E-portfolios for doctors
The e-portfolio is an electronic tool for doctors to store and record a collection of evidence that demonstrates their learning achievements and abilities.
It promotes life-long learning by encouraging doctors to reflect on their own needs and clinical competences, and the needs of their patients.
An e-portfolio can help you to:
- keep documents together to evidence your progress and learning
- reflect on your learning (very important - see section below on reflecting)
- think about your personal development plan (PDP), encouraging you to think about what you need to do next to help you progress in your career
- prepare for an interview
- develop your CV
Reflecting on your learning may be quite new to you so you may find this short guide useful.
Reflecting will aid your learning because the more you think about the concepts and issues in your role and connect them to what you know and see around you, the more you will remember and learn. Reflective writing is the expression of some of the mental processes of reflection. It is a technique that will be invaluable to you when completing your e-portfolio.
Reflective writing usually involves:
- looking back at an event, for example something that has happened at work, or at one of your assessments. It is often also useful to reflect forward to the future as well as reflecting back to the past
- analysing the event or idea - thinking in depth and from different perspectives and trying to explain them. It is an exploration and explanation of events, not just a description of them
- thinking carefully about what the event or idea means for you and your ongoing progress as a practising professional. This includes what you would do differently, if anything, next time
Reflective writing is therefore more personal than other types of academic writing. It is important to use the first person – "I...".
One of the benefits of reflective writing is that writing something down can help you to be clearer in your mind about an event. For example, if you are doing a presentation or some teaching, as well as describing the event you may want to evaluate your performance by questioning and perhaps challenging yourself. Others might have different views of the same event, so you may also consider the performance of others. You might even change how you initially viewed and wrote about the situation.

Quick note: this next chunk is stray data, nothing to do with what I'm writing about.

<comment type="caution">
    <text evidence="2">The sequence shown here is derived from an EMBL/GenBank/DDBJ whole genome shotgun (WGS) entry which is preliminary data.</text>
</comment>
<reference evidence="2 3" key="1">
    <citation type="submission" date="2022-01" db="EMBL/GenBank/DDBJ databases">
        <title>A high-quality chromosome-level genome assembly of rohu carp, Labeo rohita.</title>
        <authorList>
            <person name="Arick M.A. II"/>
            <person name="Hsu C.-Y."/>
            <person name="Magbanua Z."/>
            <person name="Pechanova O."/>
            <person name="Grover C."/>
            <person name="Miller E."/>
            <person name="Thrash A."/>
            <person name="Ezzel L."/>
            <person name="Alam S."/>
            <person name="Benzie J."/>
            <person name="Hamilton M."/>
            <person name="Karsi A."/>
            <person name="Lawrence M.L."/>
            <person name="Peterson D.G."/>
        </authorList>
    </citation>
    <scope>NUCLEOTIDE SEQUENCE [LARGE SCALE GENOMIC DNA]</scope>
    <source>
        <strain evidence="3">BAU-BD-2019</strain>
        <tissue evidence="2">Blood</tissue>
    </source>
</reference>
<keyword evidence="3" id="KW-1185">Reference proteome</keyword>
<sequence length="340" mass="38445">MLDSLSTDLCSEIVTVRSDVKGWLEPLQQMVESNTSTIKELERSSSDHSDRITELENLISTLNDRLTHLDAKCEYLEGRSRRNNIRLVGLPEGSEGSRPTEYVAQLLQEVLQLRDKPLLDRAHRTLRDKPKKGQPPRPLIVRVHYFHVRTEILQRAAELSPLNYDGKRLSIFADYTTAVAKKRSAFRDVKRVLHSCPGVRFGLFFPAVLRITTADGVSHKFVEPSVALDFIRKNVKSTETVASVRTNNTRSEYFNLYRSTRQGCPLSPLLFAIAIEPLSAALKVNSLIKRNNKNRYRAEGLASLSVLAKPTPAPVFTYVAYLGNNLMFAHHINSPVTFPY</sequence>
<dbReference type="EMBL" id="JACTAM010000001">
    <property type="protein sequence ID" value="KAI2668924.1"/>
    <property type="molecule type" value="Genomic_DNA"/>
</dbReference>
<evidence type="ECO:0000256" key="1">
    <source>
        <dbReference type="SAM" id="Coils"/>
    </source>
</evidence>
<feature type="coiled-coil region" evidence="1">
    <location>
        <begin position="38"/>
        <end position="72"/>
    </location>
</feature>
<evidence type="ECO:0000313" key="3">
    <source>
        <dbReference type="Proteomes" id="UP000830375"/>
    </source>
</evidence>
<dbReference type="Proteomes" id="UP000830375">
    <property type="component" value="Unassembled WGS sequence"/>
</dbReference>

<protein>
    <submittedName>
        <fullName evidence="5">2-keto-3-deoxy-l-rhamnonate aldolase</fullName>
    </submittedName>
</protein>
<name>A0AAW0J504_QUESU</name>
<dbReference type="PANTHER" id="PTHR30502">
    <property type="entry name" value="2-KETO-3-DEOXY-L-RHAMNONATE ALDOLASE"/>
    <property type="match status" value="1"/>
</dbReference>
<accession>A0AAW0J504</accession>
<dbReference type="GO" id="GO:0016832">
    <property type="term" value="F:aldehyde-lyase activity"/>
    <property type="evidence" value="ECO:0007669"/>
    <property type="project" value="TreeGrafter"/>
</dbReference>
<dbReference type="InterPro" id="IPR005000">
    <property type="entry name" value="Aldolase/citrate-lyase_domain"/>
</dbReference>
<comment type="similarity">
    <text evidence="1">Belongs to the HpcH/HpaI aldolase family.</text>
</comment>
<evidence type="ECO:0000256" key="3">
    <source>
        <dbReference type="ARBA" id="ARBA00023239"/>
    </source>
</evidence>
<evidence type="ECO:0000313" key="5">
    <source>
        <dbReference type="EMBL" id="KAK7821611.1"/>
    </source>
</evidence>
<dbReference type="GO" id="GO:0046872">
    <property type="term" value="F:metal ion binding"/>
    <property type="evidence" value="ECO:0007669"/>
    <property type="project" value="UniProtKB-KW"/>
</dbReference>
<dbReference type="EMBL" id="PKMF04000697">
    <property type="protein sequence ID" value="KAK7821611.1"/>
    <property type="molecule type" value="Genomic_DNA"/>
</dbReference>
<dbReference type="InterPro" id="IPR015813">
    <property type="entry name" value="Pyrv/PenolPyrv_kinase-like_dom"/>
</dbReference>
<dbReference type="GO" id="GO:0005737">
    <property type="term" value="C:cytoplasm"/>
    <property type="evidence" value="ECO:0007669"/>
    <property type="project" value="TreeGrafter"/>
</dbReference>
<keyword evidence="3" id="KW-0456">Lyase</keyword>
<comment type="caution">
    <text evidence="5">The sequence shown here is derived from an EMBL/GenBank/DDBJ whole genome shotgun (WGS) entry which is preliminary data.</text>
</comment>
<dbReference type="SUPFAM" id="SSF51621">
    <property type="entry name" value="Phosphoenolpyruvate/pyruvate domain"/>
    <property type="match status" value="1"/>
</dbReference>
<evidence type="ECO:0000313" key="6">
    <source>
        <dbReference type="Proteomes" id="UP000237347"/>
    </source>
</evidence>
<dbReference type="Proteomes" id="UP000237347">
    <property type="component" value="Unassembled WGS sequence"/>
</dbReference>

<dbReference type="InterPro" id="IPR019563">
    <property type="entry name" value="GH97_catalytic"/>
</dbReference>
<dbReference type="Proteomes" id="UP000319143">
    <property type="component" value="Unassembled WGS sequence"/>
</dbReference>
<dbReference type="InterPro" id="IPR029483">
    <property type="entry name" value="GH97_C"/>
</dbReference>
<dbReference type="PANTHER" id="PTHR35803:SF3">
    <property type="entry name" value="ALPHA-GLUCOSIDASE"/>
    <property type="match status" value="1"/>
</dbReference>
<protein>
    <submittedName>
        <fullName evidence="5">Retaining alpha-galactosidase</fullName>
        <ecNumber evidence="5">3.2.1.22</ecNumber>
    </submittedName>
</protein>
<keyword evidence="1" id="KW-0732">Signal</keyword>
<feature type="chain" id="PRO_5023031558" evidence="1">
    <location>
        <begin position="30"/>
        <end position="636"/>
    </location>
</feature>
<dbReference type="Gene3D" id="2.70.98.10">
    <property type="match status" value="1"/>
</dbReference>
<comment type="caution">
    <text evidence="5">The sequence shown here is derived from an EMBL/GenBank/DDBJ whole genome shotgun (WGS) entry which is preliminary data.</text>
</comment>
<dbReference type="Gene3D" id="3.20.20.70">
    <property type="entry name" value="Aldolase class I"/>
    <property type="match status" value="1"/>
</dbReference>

It is important to write knowing it is likely that someone else will look at your portfolio at some point. It is usual to share your portfolio with your educational supervisor, although you are not required to show all of it. Your educational supervisor will also be able to give you some help and guidance on how you can develop your portfolio.
Keeping your portfolio up to date is essential because it is used as evidence for your end of year sign off, so don’t be tempted to leave completing it to the last minute.
And from a careers perspective, your portfolio is absolutely essential. You will often be asked to show some of your portfolio in a specialty interview. See below for further information on how to present your portfolio in that situation.
The foundation portfolio
The Rough Guide to the Foundation Programme states that the contents of the Foundation Learning Portfolio should include:
- a list of competencies required to complete the foundation programme successfully
- example forms to record meetings with your educational supervisor, reflective practice and self-appraisal
- an educational agreement
- assessment forms
- a PDP, including your career planning
Find out more about e-portfolios on the UKFPO website.
Portfolios and interviews
Interviewers will usually have had access to your portfolio prior to your interview so make sure your portfolio is:
- neat with legible handwriting
- easy to follow, for example it has a contents page
- not missing anything
- well structured and organised
The portfolio will help the interviewer form an impression and from it you will know whether you have completed required tasks and if you are competent.
The portfolio should contain a:
- contents page
- summary CV
- full CV
Throughout your portfolio you should highlight your commitment to the specialty you have chosen and know when and where to refer to it if asked. You should demonstrate to the interviewer that you understand what you need to do to achieve your goals.